Mile High Pixie said...

Rev Kit, you said something I heard someone say in the bar I was in last night while watching the election results. This guy said that he felt we could and should all thank Bush for getting Obama elected. It may have taken a situation this big--economy + war + world reputation--for Americans to step outside their comfort zone and vote for an atypical candidate.

I too am relieved and wrung out. (My grandmother used to say "I been tore out the frame and sent into orbit.") I'm ready for us all, left, right, and center, to move forward with the business of problem-solving and actually making this country the greatest on Earth (instead of just saying that we are all the time).

ms. kitty said...

Thanks to both of you for your thoughts. LF, I know that the times are still uncertain in many ways and I pray for the safety of our newly elected president and his family.

Pixie, there is always something to be thankful for, even when times have been so bad.

The Eclectic Cleric said...

For what it's worth, having cancer has really cut down on my own capacity for both crankiness and snark. It's hard to explain, but I just feel so fortunate and grateful most of the time, that even when things aren't going the way I want them to my discomfort with that tends to pass fairly quickly. Of course, I am INTP and about as comfortable with unresolved ambiguity as anyone I know. In fact, sometimes I worry that I've become SUCH a "non-anxious presence" that people wonder whether or not I'm even paying attention. But I'm still trying to figure out how I want to handle the post-election candlesharing here next Sunday. Do I just let them do their own thing, or do I light a "preemptive" candle of my own and hope it keeps the others at bay?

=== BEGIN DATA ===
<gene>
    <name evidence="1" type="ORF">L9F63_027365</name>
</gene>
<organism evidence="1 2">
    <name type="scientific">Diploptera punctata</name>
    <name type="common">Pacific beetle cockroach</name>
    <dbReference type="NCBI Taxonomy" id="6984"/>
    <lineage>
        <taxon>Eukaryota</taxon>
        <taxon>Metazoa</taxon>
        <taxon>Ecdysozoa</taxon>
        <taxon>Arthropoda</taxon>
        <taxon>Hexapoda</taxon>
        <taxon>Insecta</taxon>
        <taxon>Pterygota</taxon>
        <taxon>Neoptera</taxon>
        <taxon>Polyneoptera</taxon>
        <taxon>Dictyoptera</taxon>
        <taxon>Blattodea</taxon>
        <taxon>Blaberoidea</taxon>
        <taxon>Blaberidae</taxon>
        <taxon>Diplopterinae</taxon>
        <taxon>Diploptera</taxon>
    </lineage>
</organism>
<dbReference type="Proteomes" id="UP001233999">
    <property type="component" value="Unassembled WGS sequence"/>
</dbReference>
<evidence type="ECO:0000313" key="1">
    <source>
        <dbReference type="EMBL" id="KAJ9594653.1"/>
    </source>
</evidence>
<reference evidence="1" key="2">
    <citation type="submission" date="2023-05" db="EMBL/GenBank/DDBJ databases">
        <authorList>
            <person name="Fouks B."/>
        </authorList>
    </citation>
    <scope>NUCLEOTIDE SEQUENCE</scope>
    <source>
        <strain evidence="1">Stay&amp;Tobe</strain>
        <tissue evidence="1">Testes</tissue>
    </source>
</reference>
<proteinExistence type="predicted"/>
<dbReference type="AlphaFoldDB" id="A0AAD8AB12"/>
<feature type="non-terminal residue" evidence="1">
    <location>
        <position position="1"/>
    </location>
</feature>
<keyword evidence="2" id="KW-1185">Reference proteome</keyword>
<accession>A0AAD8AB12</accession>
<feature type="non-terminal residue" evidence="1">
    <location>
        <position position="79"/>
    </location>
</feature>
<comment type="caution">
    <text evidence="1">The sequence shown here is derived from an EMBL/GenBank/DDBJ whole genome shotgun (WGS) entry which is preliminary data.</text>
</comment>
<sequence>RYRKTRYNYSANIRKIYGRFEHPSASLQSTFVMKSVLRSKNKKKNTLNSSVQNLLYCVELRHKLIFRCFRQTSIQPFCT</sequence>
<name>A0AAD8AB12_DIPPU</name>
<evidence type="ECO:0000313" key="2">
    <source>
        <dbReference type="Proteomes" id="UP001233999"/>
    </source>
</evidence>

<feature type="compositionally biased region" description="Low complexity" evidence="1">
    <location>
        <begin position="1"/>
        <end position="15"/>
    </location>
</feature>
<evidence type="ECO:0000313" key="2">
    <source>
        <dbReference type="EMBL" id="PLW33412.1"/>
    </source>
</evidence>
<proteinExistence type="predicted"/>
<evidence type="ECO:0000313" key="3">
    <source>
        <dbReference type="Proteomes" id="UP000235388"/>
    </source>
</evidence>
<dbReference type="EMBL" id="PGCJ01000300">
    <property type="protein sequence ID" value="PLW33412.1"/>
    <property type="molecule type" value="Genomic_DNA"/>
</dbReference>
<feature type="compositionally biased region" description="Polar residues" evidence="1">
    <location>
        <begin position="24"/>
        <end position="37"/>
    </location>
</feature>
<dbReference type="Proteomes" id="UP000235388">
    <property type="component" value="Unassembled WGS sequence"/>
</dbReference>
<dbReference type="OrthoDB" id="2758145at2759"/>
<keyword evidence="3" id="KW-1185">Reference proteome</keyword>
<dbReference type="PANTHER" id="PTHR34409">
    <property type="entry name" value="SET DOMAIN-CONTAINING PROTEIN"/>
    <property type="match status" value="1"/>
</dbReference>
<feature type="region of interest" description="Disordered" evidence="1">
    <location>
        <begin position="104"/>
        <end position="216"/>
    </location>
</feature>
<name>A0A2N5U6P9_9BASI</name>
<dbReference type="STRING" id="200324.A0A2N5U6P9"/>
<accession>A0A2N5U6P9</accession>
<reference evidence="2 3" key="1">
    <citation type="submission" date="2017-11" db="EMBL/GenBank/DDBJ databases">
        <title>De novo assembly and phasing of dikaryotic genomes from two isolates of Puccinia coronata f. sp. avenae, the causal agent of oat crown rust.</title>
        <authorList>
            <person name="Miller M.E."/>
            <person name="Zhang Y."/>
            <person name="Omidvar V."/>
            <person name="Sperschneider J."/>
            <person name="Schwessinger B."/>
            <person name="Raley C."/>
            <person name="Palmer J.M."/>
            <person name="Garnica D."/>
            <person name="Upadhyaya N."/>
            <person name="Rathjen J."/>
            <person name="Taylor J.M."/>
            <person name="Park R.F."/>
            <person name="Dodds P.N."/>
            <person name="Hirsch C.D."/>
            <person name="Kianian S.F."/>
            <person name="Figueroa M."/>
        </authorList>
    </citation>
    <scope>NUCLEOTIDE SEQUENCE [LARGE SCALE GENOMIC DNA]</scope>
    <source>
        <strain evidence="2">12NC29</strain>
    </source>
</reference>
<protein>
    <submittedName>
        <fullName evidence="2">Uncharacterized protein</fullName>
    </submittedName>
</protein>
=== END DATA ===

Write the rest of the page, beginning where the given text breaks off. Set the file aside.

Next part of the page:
Miss Kitty said...

Excellent post, Ms. K. Just freaking excellent. Thank you--I feel much as you do.

ms. kitty said...

I'd say beat them to it, Tim. They'll probably appreciate it, rather than having to go through umpteen variations on the theme.

Miss Kitty, thanks for your kind words.